All Business Myth Stories

  • 9 Myths that Affect Your Bottom Line

    From customer care and human resources to land strategiesand purchasing, misconceptions abound about how to operatea building business...

  • Bob Mirman

    Customer care myth: Home buyer satisfaction increases in an up market.

  • Jamie Pirrello

    Finance myth: Every dollar of revenue should generate the same return.

  • Jason Forrest

    Service myth: The customer is always right.

  • Tony Callahan

    Purchasing myth: Price and cost are the same thing.

  • Veronica Ramirez

    Hiring myth: It's all about money.

  • Fletcher Groves

    Operations myth: Bigger is always better.

  • Jeff Handlin

    Land strategy myth: Builders need to pay more for land than developers.

  • Clark Ellis

    Operations myth: Land is the answer to all problems.

  • Martin Freedland

    Labor myth: Talent lost during the recession is easily replaced.


In order to succeed in an industry that is slowly emerging from the worst recession in three-quarters of a century, home builders have to focus on more than the margin side of the business. How much a builder makes on every house will no longer be enough, says Fletcher Groves. What is the No. 1 misconception builders have about operational performance?
I think the biggest misconception is that home building production is so different from any other method of production that it cannot possibly be managed as a system, and that the gains in productivity that virtually every other industry has achieved are illusory or unobtainable in our industry. They give up on velocity (presuming they ever considered it), and resign themselves to the belief that margin is the only means of competitive differentiation.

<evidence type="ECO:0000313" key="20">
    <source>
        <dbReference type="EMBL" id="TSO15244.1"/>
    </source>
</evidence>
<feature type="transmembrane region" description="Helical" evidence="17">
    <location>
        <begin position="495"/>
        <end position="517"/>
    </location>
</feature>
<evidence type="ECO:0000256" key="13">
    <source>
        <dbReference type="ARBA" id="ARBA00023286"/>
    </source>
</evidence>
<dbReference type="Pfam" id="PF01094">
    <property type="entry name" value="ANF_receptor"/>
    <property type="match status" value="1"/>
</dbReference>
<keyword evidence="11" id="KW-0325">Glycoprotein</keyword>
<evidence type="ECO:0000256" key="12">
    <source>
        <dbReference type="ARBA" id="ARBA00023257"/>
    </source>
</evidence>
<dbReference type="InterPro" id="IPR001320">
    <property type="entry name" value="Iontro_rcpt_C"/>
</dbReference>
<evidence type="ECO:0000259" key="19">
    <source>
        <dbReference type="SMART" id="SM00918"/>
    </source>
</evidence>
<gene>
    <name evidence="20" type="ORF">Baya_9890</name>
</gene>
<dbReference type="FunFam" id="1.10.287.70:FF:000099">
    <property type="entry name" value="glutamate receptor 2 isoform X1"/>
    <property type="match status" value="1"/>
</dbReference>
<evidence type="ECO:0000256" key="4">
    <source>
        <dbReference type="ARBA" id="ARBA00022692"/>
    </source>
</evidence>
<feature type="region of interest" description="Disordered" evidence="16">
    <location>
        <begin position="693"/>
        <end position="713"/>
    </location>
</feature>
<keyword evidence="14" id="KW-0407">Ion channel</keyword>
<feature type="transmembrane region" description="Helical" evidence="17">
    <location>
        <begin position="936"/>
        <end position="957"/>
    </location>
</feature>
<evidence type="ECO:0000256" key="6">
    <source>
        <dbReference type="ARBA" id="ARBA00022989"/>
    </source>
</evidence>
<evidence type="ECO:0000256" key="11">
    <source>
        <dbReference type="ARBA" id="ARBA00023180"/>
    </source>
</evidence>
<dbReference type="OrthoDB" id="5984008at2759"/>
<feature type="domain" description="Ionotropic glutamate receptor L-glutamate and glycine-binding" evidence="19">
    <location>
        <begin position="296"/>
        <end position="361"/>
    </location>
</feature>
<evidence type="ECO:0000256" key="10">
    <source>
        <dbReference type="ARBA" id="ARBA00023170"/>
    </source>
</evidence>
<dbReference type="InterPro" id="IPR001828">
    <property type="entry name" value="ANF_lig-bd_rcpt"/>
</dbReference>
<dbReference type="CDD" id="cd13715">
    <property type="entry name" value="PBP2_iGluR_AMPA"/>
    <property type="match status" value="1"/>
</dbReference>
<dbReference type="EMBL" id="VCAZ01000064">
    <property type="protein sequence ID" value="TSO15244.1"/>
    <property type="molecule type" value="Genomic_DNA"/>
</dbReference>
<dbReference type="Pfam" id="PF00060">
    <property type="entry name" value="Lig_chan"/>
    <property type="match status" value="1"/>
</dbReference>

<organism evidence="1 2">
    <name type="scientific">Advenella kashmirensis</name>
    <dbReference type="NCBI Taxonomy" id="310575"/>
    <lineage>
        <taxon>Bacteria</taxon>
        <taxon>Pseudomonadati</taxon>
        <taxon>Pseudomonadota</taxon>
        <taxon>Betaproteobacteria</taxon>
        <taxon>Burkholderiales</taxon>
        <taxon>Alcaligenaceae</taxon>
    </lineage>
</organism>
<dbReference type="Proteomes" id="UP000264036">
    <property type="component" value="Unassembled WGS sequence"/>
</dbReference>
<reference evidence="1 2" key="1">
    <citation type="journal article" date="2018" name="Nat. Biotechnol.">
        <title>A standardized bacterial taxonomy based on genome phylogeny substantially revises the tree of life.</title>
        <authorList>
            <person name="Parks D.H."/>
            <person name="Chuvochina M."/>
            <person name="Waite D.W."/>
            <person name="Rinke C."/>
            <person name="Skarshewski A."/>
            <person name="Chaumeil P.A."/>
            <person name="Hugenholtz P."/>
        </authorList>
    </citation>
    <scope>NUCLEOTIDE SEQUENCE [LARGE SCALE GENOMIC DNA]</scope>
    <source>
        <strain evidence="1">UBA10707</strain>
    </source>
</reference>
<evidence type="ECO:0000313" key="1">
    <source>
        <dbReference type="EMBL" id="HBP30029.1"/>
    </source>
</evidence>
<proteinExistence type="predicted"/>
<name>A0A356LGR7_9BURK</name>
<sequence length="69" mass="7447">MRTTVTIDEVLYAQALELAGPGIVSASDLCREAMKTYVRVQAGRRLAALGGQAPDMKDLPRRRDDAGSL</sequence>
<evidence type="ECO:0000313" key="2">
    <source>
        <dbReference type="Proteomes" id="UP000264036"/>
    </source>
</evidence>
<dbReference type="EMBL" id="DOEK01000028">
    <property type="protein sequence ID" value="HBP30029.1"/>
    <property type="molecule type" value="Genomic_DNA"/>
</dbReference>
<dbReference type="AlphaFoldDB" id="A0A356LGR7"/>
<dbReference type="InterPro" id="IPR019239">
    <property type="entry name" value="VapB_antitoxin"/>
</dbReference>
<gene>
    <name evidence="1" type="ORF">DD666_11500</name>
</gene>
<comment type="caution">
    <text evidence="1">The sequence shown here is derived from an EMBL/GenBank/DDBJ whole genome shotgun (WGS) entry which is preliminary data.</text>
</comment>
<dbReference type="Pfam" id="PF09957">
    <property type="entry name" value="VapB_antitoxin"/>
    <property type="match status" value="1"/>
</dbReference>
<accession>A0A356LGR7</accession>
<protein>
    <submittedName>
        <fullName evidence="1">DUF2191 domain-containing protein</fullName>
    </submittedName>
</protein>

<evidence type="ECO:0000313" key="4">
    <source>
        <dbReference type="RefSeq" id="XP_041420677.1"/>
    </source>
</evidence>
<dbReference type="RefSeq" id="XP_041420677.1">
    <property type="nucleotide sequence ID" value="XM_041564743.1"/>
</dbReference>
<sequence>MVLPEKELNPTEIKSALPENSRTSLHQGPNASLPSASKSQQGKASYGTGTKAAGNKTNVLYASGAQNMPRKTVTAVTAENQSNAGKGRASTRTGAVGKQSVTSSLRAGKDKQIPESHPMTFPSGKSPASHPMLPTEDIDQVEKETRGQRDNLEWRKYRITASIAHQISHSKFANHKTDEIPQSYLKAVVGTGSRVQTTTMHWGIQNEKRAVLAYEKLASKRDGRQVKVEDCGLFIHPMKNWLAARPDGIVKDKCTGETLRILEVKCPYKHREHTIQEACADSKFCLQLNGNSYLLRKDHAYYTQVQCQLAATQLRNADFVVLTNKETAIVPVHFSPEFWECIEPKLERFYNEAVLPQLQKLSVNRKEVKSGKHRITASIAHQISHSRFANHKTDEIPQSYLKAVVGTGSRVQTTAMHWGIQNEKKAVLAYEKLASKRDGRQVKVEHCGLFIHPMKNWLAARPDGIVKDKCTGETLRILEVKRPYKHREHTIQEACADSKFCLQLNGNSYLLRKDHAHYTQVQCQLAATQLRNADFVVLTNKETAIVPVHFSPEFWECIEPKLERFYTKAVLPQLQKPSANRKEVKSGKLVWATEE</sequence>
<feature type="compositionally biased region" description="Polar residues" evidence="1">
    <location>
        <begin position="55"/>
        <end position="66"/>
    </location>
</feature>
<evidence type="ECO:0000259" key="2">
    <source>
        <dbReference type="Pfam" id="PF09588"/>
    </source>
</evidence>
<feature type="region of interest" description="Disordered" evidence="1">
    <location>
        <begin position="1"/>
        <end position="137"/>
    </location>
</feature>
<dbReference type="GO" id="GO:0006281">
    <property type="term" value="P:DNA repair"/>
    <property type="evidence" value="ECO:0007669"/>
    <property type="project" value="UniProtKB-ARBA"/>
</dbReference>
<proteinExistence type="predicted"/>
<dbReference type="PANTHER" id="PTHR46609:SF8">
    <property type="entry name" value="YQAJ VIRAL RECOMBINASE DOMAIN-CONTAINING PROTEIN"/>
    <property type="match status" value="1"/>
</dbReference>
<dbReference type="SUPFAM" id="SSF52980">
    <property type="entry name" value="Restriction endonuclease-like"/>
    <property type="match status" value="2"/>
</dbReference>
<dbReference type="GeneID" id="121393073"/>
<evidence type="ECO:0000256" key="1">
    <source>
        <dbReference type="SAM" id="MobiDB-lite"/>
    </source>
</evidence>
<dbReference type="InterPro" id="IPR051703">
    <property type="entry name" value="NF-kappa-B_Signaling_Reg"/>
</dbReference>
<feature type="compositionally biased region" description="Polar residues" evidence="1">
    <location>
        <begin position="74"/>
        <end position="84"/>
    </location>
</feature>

One myth is that revenue reflects the size of a home building company; it doesn’t. The true measure of size is inventory (work-in-process) and production capacity (cost of resources reflected in the non-variable costs that determine overhead). The myth promotes a “more-for-more” mentality, in which the key to more revenue is more of everything else. If instead, builders viewed size as the challenge and opportunity to do more with what they have (more revenue and a higher rate of closings, with a planned, finite, and controlled amount of work-in-process and resource capacity), they would come to the conclusion that they don’t want to be a bigger home building company; they want to be a faster, more productive homebuilding company. They would conclude that they don’t want to grow.

You talk about velocity in the home building industry. What does this mean?
If you look at return on assets, it’s clear that economic return is a function of two co-equal components:  Return on sales is the margin component; inventory turn is the velocity component. By the way, velocity is an interesting term; it’s speed in a certain direction, speed with a purpose. Among other attributes, velocity is the antidote to size and unlimited access to capital.

Fletcher Groves is vice president of SAI Consulting Inc. in Ponte Vedra Beach, Fla.